Gold Softer, Oil Recovers Ground
Gold futures eked out a small gain Friday but still lost ground over the week, while oil futures finished with a solid weekly rise as prices remained well over $US50 a barrel.
It was the second consecutive weekly loss for gold after the US Federal Reserve on Wednesday indicated it expects to deliver another rise in interest rates by the end of the year, and up to three next year.
December gold rose $US2.70, or 0.2% on Comex, to close at $US1,297.50 an ounce, a day after ending the session at the lowest close since August 24 and under the significant level of $US1,300 for the first time in September.
For the week, gold declined just over 2%, according to FactSet data.
Comex December silver futures fell by around 4 cents, or 0.2%, to close at $US16.98, a weekly drop of 4%, its biggest such fall since July.
Comex December copper rose slightly to around $US2.94 a pound, down about 0.5% for the week.
On The London Metal Exchange, nickel futures hit a five-week low on Friday after trading fees were raised in China to dampen speculation and iron ore and steel prices slid with other metals such as copper.
Worries about Chinese debt after a ratings downgrade and the prospects of higher US rates also hit sentiment, especially in China.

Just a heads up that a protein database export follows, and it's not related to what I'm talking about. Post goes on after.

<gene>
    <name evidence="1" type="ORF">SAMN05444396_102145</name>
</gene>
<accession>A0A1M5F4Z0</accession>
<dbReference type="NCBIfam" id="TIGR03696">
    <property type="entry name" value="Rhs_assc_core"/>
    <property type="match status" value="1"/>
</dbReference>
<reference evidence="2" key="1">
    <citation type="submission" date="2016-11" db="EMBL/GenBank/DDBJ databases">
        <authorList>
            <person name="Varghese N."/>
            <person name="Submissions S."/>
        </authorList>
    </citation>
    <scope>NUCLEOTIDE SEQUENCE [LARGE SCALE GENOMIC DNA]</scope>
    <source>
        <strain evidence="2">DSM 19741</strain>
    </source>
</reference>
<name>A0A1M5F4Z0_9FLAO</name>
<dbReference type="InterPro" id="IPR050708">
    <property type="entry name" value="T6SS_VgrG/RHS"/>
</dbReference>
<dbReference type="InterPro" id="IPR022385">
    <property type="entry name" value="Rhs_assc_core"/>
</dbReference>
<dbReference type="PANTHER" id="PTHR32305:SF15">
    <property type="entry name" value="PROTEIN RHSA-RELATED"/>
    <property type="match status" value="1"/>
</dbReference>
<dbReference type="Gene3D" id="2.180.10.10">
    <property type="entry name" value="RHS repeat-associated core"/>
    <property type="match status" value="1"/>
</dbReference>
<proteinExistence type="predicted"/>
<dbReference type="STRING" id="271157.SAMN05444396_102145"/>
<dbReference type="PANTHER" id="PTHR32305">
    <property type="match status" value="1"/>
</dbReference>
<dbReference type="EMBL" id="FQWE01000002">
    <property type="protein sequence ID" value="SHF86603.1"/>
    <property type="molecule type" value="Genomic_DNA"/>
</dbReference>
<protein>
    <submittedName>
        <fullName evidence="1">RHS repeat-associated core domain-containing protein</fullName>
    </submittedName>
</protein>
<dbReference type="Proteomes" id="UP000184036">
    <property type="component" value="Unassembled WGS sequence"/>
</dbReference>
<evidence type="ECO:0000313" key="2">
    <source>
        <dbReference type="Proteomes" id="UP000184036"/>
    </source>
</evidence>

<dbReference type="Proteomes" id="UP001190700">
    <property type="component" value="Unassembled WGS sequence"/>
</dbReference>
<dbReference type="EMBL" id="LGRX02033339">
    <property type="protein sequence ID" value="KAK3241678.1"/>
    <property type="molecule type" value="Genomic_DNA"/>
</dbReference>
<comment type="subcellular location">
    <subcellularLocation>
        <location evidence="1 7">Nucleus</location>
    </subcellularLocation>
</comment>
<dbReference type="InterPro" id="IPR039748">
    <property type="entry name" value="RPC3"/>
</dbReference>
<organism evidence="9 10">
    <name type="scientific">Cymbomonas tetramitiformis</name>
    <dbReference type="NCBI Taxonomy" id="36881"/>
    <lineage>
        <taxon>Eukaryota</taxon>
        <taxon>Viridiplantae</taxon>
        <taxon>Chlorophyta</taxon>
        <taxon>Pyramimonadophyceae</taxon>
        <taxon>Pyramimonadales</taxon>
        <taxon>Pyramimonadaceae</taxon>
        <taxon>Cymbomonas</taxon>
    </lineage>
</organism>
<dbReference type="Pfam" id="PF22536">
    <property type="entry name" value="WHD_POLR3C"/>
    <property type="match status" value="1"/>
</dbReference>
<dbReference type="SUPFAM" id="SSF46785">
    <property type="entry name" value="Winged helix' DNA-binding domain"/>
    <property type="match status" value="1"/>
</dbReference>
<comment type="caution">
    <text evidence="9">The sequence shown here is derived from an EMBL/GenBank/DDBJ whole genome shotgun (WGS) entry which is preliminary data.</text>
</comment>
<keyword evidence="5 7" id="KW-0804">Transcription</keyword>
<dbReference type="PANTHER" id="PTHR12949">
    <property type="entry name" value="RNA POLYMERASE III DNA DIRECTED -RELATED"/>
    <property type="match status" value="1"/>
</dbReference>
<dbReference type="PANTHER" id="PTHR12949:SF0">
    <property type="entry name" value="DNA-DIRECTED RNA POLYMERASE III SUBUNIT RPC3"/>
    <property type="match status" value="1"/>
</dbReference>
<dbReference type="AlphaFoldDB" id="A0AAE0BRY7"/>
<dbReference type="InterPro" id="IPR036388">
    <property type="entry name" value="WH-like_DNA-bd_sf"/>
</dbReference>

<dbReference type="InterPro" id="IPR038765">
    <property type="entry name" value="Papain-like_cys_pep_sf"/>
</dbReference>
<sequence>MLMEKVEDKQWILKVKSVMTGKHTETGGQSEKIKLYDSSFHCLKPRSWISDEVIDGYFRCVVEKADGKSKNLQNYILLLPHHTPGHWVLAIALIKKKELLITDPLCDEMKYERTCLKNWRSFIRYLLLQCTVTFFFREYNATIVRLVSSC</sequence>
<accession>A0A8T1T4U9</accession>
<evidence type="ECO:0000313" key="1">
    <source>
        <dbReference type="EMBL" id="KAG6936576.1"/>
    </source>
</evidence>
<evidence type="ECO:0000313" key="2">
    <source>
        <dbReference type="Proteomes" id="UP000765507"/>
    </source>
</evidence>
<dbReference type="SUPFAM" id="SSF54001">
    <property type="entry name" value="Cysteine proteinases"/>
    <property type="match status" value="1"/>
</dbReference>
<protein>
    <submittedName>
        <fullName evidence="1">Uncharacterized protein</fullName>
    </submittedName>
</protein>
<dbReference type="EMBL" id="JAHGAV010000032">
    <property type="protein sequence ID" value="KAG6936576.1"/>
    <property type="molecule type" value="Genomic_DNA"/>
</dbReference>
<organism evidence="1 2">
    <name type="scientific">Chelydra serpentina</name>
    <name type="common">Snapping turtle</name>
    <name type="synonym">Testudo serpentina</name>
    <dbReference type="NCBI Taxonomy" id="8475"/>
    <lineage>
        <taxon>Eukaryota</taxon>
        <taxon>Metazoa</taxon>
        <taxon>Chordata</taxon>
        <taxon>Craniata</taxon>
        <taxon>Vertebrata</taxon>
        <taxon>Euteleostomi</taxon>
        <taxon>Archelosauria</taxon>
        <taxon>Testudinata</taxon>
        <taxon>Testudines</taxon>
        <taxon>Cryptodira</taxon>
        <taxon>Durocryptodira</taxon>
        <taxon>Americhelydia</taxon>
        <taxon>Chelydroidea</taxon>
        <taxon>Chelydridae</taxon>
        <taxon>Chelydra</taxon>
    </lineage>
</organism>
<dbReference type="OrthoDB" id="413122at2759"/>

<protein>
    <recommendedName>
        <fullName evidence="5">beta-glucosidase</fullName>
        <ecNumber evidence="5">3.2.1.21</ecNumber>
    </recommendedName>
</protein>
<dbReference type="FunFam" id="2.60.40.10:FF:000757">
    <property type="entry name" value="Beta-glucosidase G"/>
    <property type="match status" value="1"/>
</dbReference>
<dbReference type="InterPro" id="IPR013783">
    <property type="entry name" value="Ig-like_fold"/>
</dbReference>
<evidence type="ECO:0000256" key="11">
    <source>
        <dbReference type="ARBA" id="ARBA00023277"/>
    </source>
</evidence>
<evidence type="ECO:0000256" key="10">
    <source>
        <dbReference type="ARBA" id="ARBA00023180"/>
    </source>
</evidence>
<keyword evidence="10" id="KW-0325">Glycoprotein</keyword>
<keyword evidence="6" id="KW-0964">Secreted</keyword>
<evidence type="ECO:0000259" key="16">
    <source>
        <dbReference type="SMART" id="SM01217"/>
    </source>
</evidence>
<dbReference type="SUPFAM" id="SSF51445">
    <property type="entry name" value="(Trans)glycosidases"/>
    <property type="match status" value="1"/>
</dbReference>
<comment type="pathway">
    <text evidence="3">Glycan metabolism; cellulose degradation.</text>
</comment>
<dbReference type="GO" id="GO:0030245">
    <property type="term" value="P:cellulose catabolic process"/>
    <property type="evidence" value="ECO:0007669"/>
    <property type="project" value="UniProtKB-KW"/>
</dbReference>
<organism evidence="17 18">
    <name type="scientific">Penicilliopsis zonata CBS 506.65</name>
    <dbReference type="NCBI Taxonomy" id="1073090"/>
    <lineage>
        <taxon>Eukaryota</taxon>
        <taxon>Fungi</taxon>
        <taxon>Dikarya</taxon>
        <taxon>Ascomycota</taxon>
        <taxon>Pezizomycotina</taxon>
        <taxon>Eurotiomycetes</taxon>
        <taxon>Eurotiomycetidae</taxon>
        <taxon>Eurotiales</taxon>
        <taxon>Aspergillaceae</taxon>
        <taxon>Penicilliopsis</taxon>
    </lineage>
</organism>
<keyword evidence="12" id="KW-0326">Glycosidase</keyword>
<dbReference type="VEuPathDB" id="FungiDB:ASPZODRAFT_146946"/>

Financial markets were rattled when North Korea said on Friday it might test a hydrogen bomb over the Pacific Ocean after President Donald Trump threatened to destroy the reclusive country.
The London Metal Exchange index of six metals had surged 21% during the three months before its peak on September 4 and has lost 3.5% over the rest of the month.
In London LME lead and nickel both fell 4%, while LME zinc and aluminium both fell by more than 2% and LME copper fell to its lowest level since August 6 at $US6,366 before nudging higher with $US6,409.
Oil futures hung onto gains for the week after a day of mixed trading on Friday as major OPEC producers boasted that they were respecting the production cap agreement.
US November West Texas Intermediate crude futures rose a cent to trade at $US50.56 a barrel In New York on Friday.
For the week, prices had a third-straight weekly rise, with the November contract up about 0.3%, but prices tracking the front-month contracts were up more than 1%.
In London November Brent crude futures added 38 cents, or 0.7%, to $US56.81 a barrel.
The gain for the week was more than 2%.
US production rose to more than 9.5 million barrels a day last week and stocks were up more than 4 million barrels to 473 million barrels.
The total US oil and gas rig use report from Baker Hughes showed a fall of just one over the week to 935. The number of oil rigs fell 5 (for the third weekly fall in a row) to 744. The number of gas rigs was up four.
Glenn Dyer has been a finance journalist and TV producer for more than 40 years. He has worked at Maxwell Newton Publications, Queensland Newspapers, AAP, The Australian Financial Review, The Nine Network and Crikey.
At the AFR he was a finance writer, Finance Editor, News Editor and Chief of Staff. At the Nine Network he was supervising producer of Business Sunday for more than 16 years. He has also written for other online and analogue print publications here and overseas.